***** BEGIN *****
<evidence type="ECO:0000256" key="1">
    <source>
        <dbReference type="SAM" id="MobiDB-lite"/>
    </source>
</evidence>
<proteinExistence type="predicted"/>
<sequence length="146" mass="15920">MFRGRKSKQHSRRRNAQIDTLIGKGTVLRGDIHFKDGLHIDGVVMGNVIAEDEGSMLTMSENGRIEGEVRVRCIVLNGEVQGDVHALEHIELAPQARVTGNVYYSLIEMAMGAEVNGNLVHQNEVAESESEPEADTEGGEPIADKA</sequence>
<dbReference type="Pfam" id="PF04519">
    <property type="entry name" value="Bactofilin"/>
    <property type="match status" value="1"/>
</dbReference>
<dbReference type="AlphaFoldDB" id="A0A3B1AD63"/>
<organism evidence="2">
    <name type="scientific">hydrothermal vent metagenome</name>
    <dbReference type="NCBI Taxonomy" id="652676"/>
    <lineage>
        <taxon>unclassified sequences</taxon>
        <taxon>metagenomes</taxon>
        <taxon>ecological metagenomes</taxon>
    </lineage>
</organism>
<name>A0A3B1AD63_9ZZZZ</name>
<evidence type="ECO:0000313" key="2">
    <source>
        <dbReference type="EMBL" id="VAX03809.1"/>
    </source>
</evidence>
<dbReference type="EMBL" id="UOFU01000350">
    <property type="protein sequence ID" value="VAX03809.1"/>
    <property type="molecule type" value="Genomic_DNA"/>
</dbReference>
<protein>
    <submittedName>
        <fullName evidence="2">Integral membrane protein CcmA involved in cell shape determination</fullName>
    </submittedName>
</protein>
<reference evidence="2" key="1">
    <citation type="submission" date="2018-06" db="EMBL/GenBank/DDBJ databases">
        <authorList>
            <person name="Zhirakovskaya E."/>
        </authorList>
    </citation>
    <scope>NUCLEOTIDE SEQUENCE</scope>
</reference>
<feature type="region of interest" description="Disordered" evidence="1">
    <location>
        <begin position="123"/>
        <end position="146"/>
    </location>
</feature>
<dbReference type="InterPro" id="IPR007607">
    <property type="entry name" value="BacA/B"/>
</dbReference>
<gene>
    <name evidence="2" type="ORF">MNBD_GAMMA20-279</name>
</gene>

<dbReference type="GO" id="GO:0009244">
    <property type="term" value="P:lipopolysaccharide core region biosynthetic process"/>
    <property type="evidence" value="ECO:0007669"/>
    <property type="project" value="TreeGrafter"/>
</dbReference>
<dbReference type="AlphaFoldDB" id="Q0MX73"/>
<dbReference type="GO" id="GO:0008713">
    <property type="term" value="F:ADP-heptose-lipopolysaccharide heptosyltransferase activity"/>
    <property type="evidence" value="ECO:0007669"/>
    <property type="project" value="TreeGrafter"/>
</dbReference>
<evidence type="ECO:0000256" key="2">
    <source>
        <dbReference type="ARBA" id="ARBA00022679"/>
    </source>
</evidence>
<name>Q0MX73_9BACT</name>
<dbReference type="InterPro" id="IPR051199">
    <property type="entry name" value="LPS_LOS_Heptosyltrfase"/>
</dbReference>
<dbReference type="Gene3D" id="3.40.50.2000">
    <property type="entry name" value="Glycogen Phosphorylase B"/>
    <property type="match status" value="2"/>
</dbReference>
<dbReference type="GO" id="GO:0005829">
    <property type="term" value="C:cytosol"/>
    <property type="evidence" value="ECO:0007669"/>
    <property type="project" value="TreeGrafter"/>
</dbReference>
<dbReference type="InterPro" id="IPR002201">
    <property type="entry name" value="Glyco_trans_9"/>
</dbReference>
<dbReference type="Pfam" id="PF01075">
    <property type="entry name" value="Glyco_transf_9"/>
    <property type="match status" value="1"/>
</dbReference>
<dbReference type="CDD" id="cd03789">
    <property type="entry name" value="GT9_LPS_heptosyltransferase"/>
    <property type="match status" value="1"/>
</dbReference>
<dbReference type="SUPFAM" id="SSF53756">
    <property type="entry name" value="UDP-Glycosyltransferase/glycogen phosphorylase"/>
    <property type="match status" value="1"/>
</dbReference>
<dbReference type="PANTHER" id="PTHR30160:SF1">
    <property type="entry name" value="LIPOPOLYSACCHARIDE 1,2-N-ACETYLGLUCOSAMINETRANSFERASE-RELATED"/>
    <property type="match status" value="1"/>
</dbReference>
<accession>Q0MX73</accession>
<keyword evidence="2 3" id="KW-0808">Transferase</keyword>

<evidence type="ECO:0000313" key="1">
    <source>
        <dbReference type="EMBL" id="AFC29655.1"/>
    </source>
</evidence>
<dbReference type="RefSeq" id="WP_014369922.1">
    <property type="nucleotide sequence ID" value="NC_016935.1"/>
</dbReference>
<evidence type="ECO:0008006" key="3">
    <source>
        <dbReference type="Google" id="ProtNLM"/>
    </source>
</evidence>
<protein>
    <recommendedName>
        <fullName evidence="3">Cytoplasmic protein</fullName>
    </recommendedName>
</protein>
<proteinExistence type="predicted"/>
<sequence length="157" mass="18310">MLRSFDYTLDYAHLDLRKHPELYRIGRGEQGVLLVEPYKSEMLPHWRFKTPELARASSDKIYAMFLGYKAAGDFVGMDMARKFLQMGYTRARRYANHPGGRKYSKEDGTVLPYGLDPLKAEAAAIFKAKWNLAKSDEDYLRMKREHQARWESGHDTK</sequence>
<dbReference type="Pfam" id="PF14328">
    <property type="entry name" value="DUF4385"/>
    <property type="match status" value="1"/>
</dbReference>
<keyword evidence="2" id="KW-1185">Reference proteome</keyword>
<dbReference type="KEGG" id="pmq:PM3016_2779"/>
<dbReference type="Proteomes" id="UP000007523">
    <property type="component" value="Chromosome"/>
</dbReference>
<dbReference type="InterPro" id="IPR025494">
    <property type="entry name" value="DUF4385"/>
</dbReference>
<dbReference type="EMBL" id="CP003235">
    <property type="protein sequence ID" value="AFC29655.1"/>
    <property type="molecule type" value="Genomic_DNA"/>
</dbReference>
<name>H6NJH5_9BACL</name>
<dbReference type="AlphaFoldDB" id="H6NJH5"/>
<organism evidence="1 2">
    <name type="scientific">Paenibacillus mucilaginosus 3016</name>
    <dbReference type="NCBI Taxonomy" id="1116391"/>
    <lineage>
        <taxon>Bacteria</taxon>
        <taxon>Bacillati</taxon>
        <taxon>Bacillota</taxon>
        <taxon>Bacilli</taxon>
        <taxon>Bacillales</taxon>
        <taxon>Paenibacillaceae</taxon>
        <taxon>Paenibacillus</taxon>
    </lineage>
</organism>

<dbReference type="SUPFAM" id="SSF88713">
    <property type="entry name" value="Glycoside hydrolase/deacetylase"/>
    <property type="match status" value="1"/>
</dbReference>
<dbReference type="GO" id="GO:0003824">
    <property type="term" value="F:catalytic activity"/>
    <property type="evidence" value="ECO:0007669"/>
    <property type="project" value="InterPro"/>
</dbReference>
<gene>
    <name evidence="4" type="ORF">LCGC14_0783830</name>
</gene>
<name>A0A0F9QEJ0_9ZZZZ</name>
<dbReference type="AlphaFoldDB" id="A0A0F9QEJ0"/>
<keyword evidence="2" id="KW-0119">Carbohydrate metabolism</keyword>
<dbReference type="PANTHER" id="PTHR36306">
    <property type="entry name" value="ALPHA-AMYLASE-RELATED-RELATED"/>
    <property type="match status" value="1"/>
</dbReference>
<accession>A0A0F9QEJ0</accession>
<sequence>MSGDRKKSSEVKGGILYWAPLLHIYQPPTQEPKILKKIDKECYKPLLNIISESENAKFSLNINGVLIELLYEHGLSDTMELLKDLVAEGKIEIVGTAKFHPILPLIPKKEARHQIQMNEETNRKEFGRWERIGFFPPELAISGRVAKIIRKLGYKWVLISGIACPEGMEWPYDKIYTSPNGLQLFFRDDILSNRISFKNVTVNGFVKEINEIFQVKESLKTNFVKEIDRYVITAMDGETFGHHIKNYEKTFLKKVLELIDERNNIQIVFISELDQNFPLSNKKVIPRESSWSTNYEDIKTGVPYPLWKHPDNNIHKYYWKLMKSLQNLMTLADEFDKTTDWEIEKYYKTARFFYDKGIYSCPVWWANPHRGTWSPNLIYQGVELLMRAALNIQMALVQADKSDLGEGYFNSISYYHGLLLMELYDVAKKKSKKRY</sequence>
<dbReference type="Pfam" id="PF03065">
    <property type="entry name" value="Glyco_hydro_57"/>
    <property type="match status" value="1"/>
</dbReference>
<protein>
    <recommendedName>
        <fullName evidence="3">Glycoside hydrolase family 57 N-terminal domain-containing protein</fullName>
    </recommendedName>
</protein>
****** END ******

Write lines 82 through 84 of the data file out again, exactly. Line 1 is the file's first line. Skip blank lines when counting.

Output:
    <property type="term" value="C:cytosol"/>
    <property type="evidence" value="ECO:0007669"/>
    <property type="project" value="TreeGrafter"/>